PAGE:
• Internet fraud – Technology has always had a role in the scam. It provides new tools for people to use to con others. The Internet allows investment fraud to be more efficient and effective than ever before. Fraudsters quickly produce fake websites, newsletters, or blogs to appear as legitimate investment firms, duping unsuspecting financiers.

  • High yield investment fraud – A fraud characterized by the promise of high rates of return with little risk investing in securities, commodities, real estate, or precious metals. High-yield investment fraud always sounds too good to be true.

  • Stock manipulation – An example of stock manipulation fraud is a pump-and-dump scheme; when a person acquires a large amount of a company's stock, uses fake information to falsely "pump up" the price, and then "dump" the stock for a profit while causing the stock to tank. This is how the Wolf of Wall Street, Jordan Belfort, committed fraud.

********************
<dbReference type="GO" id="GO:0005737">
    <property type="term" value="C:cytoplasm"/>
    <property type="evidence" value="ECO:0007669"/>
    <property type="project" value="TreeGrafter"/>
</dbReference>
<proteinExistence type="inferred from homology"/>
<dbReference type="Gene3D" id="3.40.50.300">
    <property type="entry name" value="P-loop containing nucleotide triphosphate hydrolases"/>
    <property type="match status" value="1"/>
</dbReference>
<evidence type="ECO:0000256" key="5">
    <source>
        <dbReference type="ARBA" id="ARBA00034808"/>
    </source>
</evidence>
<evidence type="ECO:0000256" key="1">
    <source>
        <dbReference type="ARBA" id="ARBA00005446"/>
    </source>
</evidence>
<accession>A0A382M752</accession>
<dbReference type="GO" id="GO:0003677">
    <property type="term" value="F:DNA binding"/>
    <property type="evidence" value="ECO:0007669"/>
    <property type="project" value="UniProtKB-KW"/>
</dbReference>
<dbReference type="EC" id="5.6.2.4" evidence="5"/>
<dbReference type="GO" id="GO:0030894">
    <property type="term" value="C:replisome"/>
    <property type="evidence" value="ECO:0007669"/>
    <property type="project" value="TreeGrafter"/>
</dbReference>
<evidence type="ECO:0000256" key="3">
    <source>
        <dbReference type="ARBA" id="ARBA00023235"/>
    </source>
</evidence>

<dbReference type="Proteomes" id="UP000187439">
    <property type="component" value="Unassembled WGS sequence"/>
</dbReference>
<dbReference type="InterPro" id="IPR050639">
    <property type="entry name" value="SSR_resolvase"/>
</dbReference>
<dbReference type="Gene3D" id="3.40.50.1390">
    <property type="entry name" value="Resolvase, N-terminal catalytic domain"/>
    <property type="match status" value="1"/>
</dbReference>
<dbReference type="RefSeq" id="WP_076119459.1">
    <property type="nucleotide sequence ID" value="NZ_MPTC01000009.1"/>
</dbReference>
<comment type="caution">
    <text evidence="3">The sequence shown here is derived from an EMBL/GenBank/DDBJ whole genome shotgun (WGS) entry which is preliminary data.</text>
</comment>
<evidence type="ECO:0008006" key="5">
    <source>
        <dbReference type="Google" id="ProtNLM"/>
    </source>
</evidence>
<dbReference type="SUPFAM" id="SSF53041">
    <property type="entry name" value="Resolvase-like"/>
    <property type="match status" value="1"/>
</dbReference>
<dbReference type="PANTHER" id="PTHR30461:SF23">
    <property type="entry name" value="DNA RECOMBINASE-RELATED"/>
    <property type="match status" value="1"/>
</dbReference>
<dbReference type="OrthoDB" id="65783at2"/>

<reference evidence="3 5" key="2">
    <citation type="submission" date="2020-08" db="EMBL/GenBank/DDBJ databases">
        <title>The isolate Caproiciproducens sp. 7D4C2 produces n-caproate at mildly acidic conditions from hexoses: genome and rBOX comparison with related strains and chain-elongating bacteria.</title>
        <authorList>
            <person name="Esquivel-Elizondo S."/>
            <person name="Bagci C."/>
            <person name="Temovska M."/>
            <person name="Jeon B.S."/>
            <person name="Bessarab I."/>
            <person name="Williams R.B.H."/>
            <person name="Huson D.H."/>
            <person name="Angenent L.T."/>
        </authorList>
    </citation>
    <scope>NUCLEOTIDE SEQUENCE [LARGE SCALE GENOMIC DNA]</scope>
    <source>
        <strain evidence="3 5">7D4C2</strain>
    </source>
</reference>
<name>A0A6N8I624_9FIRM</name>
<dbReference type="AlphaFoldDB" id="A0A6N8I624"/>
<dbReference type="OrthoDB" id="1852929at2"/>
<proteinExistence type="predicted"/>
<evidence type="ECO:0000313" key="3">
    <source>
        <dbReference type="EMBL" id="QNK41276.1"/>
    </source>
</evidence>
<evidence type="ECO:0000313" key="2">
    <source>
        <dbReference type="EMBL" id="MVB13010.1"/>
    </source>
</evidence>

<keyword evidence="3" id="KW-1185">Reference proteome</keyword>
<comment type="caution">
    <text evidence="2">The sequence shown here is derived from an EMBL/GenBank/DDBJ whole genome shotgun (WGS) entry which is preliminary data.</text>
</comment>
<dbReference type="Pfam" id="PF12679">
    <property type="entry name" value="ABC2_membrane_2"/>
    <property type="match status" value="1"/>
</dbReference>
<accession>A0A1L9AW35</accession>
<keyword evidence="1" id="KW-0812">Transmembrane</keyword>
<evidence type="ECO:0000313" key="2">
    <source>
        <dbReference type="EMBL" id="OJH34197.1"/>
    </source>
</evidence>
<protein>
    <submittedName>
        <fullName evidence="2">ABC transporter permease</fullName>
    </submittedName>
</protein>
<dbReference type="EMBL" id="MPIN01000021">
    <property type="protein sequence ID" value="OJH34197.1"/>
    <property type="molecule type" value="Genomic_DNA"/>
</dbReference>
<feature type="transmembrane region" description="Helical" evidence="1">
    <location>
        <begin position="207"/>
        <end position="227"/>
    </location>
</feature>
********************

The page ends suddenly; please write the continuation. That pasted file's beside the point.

When it comes to investing, there are many ways someone can be conned out of their money, but was the con a con?

How to Defend Yourself Against Securities Fraud Accusations

Investing is a tricky business. Sometimes money is made, others it is lost. There is risk involved when buying, selling, and trading stocks, commodities, and more. Allegations of unsavory investment tactics will bring the SEC knocking on the door to investigate if any impropriety occurred.

Prosecutors are constantly tasked with the burden of proof in criminal cases. For example, prosecutors must prove beyond a reasonable doubt that the accused intentionally misled or omitted information in a securities fraud case because of the false information investors suffered a financial loss.